With Lunar New Year holiday just around the corner, discount marts have grown busy trying to attract households with traditional food.
The Charye, or the rite of putting out food for ancestors, plays an important part in the ancestral ceremony. Rice, soup, meat, fish and fruit, as well as other dishes that were preferred by an ancestor during their life, are often added. Up to 30 dishes go on the Charye table.
More people are trying to keep tables for ancestral rites simple with cheaper and more convenient meal kits, especially with the pandemic and weak consumer demand.
According to recent data from the Korea Agro-Fisheries & Food Trade Corp, this year’s Lunar New Year Charye table is expected to cost an average of 310,259 won ($251). A simplified version of Charye table with 18 dishes is forecast to cost 129,449 won.
According to discount retail chain E-Mart, the sales of its ready-to-eat Peacock products (E-Mart’s store brand) increased 22 percent during Chuseok last year — the first holiday in Korea without any social distancing measures in place — compared to the year before. Ready-to-eat meals, known as home meal replacement (HMR) products, mean buyers don’t have to spend hours buying expensive ingredients and don’t require any preparation or cooking. E-mart’s sales of already-cooked namul, or seasoned vegetables and herbs, rose by 38.8 percent compared to the previous Chuseok holiday.
A total of 66.7 percent of people questioned for a recent survey by Incruit Corp. said they will simplify the meals on the Charye table for the Lunar New Year falling Jan. 21 to 24. The majority answered they will utilize ready-to-eat meals or meal kit products.
Large supermarkets and convenience stores are competitively marketing their ready-made products and offer Charye foods at a lower price for this year’s Lunar New Year holiday.
E-Mart is offering discounts and giving out gift certificates for those who purchase more than a certain amount on Peacock products of Charye table food dishes, such as japchae (stir-fried noodles), bindaetteok (mungbean pancakes), six kinds of namul and modum jeon (assorted Korean pancakes).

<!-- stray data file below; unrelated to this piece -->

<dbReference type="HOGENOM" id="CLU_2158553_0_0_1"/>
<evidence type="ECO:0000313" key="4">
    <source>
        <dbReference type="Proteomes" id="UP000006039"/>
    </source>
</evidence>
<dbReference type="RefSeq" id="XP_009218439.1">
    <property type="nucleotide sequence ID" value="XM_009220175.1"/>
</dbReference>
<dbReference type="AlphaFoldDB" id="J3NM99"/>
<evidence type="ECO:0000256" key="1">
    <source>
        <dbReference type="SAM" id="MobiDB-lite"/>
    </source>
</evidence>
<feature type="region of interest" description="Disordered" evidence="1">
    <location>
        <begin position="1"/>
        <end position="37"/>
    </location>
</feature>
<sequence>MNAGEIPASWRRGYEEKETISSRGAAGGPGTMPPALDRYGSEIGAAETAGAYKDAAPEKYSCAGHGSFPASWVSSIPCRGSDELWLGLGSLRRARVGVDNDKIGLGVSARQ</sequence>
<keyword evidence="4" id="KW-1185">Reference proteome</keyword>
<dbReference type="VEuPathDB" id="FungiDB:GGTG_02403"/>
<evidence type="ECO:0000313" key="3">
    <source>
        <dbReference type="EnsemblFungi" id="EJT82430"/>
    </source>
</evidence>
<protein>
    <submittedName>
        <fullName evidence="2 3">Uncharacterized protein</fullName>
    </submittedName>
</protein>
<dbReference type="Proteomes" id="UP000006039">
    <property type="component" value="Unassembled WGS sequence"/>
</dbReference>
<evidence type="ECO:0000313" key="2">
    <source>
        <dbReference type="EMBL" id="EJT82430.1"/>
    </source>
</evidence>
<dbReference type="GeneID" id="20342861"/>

“Lately, the financial burden of Charye is growing bigger amid hiking prices,” a spokesperson for E-mart said. “Preparing the Charye table with the ready-to-eat products cost less than 100,000 won.”
The growing number of single-person households are also big customers for retail chains during the holiday season.
As of 2021, the number of single-person households was 7,166,000, or 33.4 percent of the total, according to Statistics Korea. The number single-person households have been rising steadily, from 20 percent in 2005 to 27.2 percent in 2015 and 30.2 percent in 2019.
According to E-Mart 24’s analysis of dosirak (packaged meals) sales during the Lunar New Year holiday last year, the sales at its branches located with high concentrations of single-person or two-person households were 61 percent of the total dosirak sales — compared to the sales of 18 percent at the branches situated in other types of residential areas.
As a growing number of Koreans are spending holidays like the upcoming Lunar New Year alone, retail chains are offering pre-packaged versions of traditional holiday meals targeting this demographic.
CU will release a Beef Bulgogi Tteokguk Hansang Dosirak, priced at 7,900 won, on Tuesday ahead of the Lunar New Year holiday. It is a packaged meal offering various types of traditional holiday dishes along with tteokguk (rice cake soup).
Sales of its holiday dosirak have risen steadily every year. Over the past three years, its sales during the three-day holiday seasons rose by 12.6 percent in 2020, 15 percent in 2021, and 13.4 percent in 2022.
E-Mart 24 will release Tteok Manduguk (Tteokguk with dumplings) Dosirak (5,500 won) and Lunar New Year Dosirak (8,000 won) on Tuesday. The products include tteokguk, modum jeon, japchae and fresh vegetables, E-Mart 24 said.
GS25 is selling a Five-color Korean Dosirak Set, priced at 6,900 won, starting Tuesday. It consists of representative dishes of traditional holiday food, such as tteokguk, black rice with ginkgo nuts and bulgogi.
“Seeing the growing demand and interest in holiday dosirak, we have worked on the planning and development of the newest dosirak product 100 days before the release,” a spokesperson for GS25 said.
BY SEO JI-EUN, YOO JI-YOEN [[email protected]]